"He's a big, strong guy who breaks tackles, blocks and runs," says Utah coach Ron McBride. "You haven't seen near what he's capable of. There have been spurts, but he hasn't had the opportunity to really bust loose because of the game situations. We were throwing a lot. We hope to utilize him more next year."

Anderson can barely hide his disappointment, especially when he sees that Hawaii's Travis Sims rushed for 1,500 yards this season. "Those could have all been mine," he says. "They told me (Sims) would be my backup . . . I thought I'd run more than I did (at Utah). I probably should have redshirted."

Probably. Anderson didn't join the Utes until fall camp, and then he arrived overweight, at 247 pounds. He also didn't know the Ute offense.

"I blew several assignments against Nebraska (in the season opener)," he says.

Early in the season Anderson was a spot player, giving way to Henry Lusk in passing situations. Anderson discussed the situation with offensive coordinator Rick Rasnick and McBride, who urged him to learn the offense. He did, and in the meantime he proved to be a good pass receiver. By midseason he was a fulltime player.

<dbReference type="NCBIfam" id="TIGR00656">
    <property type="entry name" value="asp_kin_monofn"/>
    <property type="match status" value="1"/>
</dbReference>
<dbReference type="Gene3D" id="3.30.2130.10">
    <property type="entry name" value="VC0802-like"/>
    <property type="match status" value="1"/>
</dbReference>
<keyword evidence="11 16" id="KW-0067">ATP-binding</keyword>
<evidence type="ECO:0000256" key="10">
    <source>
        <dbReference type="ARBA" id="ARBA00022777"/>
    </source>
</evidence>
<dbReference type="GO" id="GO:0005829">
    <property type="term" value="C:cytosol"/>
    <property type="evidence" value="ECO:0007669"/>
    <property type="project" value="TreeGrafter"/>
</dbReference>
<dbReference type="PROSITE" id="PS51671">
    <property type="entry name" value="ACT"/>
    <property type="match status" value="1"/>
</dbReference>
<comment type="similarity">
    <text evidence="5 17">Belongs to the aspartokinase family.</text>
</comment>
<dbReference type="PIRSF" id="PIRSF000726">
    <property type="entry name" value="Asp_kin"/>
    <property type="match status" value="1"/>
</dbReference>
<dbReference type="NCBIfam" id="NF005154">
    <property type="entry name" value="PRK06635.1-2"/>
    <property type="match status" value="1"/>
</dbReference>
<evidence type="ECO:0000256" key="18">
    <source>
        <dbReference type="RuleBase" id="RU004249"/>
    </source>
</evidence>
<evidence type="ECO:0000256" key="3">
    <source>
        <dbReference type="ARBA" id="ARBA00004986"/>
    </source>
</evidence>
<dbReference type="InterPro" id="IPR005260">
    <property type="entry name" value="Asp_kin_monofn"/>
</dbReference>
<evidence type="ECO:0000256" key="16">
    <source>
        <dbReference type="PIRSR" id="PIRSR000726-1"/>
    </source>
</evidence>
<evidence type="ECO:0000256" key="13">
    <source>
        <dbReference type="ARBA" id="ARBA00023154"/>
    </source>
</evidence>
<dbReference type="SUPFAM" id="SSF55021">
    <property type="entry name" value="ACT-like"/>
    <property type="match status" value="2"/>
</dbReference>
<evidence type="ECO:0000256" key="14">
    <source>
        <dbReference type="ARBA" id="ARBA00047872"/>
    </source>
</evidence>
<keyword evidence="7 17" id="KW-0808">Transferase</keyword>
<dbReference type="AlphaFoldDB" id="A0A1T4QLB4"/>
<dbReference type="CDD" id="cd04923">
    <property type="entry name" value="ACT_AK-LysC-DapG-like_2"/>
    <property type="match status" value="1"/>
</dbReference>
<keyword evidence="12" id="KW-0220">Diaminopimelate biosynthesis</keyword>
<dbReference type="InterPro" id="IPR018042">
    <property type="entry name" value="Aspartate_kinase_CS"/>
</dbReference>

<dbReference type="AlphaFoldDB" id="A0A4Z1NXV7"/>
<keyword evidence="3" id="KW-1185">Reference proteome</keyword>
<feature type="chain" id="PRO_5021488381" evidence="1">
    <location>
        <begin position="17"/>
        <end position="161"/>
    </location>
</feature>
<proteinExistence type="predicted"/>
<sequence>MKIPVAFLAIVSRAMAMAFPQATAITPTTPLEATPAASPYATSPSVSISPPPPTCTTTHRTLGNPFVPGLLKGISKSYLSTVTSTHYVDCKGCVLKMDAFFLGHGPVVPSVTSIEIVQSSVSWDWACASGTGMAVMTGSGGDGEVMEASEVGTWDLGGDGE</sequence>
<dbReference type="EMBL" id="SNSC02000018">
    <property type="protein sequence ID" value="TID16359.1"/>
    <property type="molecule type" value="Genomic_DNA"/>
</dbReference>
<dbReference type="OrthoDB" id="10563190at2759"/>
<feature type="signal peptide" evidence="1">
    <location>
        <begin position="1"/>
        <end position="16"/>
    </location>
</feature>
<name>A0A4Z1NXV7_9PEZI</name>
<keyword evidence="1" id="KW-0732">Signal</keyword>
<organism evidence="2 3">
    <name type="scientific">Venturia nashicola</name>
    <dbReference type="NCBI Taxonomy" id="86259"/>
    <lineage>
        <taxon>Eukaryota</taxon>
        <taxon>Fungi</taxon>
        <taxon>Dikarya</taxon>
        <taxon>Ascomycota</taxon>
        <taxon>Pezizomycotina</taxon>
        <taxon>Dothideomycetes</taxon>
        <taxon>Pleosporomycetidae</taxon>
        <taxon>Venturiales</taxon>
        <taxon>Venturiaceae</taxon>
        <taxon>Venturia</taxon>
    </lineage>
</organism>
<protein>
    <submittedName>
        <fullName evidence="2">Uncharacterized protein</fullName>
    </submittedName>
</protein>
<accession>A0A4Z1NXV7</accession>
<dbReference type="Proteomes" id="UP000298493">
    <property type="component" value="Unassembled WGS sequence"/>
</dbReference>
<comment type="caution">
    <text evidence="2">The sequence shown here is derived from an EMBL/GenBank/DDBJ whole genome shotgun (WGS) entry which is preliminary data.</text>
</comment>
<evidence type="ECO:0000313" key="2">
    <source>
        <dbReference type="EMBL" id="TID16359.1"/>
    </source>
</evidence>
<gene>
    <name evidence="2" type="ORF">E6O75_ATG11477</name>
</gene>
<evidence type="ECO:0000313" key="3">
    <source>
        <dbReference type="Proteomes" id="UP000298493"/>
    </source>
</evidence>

Anderson caught 18 passes, including a spectacular one-hander and a leaping grab over two defenders in the end zone. He also proved to be a formidable blocker, as advertised. He leveled a Nebraska linebacker to spring Keith Williams for a long touchdown run. On rare occasions, Anderson showed his own running prowess. Against Air Force he ran through tackler after tackler. Against UTEP he ran right through all-conference linebacker Barron Wortham.

"But I still didn't get many carries," says Anderson. "I had the lowest rushing total of my life. It's the first time in my life I didn't get any (post-season) honors. But I did average six yards per carry. To me, anything under six yards is unacceptable."

Anderson, you've guessed, is not lacking in confidence. During the season, McBride teaches the rudiments of football to a class of women each week. One week he invited Anderson to speak to his class. He used the occasion to teach the women a cheer: "Mall needs the ball!"